Video games may boost reading skills in dyslexic kids: study
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Playing action video games can boost reading skills in dyslexic children, a new study has found. In fact, 12 hours of video game play did more for reading skills than is normally achieved with a year of spontaneous reading development or demanding traditional reading treatments, according to the study published in the Cell Press journal Current Biology.
The study follows from earlier work by the same team linking dyslexia to early problems with visual attention rather than language skills.
"Action video games enhance many aspects of visual attention, mainly improving the extraction of information from the environment," said Andrea Facoetti of the University of Padua and the Scientific Institute Medea of Bosisio Parini in Italy.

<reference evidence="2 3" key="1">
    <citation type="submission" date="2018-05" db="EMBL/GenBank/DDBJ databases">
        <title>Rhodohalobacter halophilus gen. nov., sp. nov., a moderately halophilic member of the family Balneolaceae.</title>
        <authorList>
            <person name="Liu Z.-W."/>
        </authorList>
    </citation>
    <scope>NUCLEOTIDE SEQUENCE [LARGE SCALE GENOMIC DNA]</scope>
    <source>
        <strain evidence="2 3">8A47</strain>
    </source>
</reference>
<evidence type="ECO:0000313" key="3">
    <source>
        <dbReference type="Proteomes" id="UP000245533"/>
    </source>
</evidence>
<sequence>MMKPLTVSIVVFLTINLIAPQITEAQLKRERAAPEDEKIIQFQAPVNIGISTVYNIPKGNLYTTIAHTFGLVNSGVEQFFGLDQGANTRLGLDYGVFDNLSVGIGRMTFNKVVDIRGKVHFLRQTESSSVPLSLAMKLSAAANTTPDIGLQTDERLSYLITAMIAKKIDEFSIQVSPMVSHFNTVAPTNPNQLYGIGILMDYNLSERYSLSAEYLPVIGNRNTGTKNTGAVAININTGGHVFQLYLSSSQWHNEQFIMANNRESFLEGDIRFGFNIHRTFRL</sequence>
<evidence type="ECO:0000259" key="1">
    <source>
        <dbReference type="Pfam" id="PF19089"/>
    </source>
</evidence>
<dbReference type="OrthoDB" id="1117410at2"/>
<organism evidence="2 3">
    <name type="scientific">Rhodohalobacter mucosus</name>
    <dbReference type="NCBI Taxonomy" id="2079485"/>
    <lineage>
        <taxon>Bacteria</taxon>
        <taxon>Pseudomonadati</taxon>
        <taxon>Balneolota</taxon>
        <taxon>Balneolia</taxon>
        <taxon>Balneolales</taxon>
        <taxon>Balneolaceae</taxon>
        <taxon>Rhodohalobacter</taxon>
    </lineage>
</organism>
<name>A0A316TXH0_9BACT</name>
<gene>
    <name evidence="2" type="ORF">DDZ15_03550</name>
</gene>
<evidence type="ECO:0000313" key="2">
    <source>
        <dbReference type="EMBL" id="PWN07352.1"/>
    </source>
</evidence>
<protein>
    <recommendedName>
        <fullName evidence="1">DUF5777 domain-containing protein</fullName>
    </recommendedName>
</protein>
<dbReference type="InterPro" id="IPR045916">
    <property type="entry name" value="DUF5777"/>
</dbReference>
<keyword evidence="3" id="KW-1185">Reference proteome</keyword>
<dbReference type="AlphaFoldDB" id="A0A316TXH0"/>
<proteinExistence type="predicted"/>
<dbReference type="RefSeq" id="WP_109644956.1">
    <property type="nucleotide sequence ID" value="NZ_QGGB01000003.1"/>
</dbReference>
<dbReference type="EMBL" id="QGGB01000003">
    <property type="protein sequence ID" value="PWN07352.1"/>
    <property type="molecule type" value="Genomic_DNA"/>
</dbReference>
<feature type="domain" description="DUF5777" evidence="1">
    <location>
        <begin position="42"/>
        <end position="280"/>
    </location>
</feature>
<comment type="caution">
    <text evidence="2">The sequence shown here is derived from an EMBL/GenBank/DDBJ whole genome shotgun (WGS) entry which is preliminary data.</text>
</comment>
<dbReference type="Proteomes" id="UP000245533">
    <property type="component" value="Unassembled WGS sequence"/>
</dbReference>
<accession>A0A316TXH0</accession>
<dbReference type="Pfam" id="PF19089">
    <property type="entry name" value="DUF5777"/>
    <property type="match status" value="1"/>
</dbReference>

"Dyslexic children learnt to orient and focus their attention more efficiently to extract the relevant information of a written word more rapidly," Facoetti said. The findings come as further support for the notion that visual attention deficits are at the root of dyslexia, a condition that makes reading extremely difficult for one out of every ten children, Facoetti added.
The team tested the reading, phonological, and attentional skills of two groups of children with dyslexia before and after they played action or non-action video games for nine 80-minute sessions. The action video gamers were able to read faster without losing accuracy. They also showed gains in other tests of attention.
"These results are very important in order to understand the brain mechanisms underlying dyslexia, but they don't put us in a position to recommend playing video games without any control or supervision," Facoetti said.
"Our study paves the way for new remediation programmes, based on scientific results, that can reduce the dyslexia symptoms and even prevent dyslexia when applied to children at risk for dyslexia before they learn to read," he said.
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